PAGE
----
Technical
Paul Golden 4 Apr 2018 03:44pm

Promises over new payment services

The second Payment Services Directive promises to fundamentally change the way payments are made, although its impact may be more evolutionary than revolutionary. Paul Golden investigates

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Caption: Illustrations: Studio Takeuma

The second Payment Services Directive (PSD2) is especially relevant to consumers and businesses in the UK as it has been augmented by the Competition and Markets Authority’s (CMA) Open Banking initiative, designed to increase innovation and improve competition in retail banking. This required the nine largest current account providers to make secure access to specific current accounts available to authorised third parties by January 2018 for reading transaction data and initiating payments.

Real-time information

A survey of UK and Irish consumers by Accenture in conjunction with University College Dublin suggested businesses would be heavy users of services offered by account information service providers (AISPs), given their tendency to be multi-banked and their need for real-time account information to give them visibility into their financial position.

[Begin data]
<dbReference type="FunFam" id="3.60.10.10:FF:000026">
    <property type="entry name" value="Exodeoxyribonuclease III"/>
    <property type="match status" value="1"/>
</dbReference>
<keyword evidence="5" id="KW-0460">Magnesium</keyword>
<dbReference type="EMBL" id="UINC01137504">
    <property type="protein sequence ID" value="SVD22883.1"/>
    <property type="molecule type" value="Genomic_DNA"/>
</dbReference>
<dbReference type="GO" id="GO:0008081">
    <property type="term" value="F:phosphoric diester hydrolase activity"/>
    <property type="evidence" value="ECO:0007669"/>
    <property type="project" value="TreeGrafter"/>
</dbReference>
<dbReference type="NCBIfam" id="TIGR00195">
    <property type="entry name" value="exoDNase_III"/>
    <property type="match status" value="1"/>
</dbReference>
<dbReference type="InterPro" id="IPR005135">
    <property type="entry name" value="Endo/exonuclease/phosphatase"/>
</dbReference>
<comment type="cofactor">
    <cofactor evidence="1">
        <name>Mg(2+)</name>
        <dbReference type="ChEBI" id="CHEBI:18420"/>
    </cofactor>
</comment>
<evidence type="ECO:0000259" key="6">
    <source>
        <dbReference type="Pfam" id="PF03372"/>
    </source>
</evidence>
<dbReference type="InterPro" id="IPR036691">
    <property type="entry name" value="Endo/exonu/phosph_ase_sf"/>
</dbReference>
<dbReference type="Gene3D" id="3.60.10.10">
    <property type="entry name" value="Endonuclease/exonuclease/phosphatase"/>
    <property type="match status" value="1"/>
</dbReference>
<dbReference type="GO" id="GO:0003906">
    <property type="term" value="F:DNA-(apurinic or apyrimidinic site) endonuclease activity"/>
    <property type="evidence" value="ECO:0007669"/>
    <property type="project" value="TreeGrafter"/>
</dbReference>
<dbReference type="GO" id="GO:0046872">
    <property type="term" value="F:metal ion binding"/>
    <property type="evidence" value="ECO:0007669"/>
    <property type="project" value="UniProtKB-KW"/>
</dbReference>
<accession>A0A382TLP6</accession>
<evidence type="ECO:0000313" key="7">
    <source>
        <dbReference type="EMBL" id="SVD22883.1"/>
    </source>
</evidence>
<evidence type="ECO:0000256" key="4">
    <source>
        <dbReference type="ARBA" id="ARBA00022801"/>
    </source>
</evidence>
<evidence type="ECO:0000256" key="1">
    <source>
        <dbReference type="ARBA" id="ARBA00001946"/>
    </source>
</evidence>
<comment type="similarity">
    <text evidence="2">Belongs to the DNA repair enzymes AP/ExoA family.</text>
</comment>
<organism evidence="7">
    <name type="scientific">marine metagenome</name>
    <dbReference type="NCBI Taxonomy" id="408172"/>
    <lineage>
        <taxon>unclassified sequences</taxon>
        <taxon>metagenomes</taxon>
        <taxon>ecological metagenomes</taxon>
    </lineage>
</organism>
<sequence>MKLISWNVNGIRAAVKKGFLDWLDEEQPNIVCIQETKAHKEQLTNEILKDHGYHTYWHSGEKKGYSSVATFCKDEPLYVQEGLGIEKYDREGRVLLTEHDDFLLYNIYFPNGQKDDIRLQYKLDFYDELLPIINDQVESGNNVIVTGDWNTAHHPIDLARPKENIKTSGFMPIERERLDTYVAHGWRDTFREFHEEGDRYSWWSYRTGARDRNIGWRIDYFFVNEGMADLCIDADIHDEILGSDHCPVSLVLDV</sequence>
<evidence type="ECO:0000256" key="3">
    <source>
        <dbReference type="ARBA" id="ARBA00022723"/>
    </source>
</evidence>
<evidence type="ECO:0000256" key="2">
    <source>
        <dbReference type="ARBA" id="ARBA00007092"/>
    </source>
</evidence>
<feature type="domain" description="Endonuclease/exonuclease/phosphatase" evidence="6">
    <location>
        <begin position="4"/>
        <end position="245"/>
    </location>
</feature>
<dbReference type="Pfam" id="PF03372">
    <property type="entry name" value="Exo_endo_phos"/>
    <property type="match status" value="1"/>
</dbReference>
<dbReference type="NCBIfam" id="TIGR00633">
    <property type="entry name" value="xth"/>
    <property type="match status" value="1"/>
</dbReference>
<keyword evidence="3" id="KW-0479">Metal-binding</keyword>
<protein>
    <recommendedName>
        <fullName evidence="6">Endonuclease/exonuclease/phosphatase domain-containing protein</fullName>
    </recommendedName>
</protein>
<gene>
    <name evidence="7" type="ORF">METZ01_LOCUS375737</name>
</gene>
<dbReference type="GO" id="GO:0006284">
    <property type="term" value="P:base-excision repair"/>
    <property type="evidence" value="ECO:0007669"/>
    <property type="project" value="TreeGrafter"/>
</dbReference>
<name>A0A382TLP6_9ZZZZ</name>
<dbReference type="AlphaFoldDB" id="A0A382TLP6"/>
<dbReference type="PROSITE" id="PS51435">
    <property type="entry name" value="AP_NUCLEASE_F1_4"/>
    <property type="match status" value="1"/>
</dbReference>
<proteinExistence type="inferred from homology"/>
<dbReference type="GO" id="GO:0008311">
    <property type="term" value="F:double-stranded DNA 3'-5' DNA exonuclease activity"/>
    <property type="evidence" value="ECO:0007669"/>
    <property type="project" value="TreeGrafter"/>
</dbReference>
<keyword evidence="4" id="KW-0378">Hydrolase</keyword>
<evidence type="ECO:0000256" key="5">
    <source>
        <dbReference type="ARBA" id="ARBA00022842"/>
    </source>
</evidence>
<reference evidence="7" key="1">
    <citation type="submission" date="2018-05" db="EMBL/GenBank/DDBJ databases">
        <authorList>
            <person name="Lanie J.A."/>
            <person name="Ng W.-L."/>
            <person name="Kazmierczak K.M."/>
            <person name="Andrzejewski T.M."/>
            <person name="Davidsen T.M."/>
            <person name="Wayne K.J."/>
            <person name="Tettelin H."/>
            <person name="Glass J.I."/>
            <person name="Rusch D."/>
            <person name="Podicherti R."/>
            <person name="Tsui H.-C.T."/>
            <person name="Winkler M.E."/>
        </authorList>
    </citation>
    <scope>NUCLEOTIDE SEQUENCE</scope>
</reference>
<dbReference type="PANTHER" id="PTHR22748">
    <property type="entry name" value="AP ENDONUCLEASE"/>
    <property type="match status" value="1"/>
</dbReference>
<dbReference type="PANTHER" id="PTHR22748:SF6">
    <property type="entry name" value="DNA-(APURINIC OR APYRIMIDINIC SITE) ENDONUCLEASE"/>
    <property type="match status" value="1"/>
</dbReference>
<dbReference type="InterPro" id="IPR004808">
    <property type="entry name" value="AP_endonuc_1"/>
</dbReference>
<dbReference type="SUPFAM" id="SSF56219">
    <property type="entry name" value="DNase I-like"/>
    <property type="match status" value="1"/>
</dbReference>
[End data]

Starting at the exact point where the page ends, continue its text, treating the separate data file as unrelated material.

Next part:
But despite the CMA revealing its plans for open banking in August 2016, the 13 January 2018 deadline for PSD2 did not herald a flurry of new services. Indeed, a survey of major UK retailers published by Consult Hyperion and CCgroup just days earlier found that a third were unaware of the impact of PSD2 on their business and that only 16% were seeking to take advantage of the new rules, under which third parties (including retailers) can be granted access to bank accounts to initiate payments and source customer data.

One of the changes that has taken effect is that retailers are no longer allowed to levy an additional charge on customers who pay by credit or debit card. Deloitte’s UK head of payments, Stephen Ley, notes that many retailers have dropped surcharges, while others are looking at introducing booking fees applicable to all transactions, withdrawing card acceptance or simply absorbing the loss of revenue.

Other, less favourable outcomes from the consumer’s perspective include spreading card costs across all consumers through a fixed administration or service fee, or through price increases, says Jeremy Light, head of Accenture payment services in Europe. “Those paying with their own funds will therefore subsidise those on credit. We could see an increase in people opting to pay with credit where they are no longer hit with a surcharge,” he adds.

As payment initiation services become more acceptable to customers, we can expect more merchants to take advantage of these services to replace card transactions, says Ley. “We can also expect easier person-to-person payments via integration with social media sites.” However, in store, the immediacy and ubiquity of cards means alternatives will be slower to emerge, suggests Richard Ransom, head of business development at Bottomline Technologies.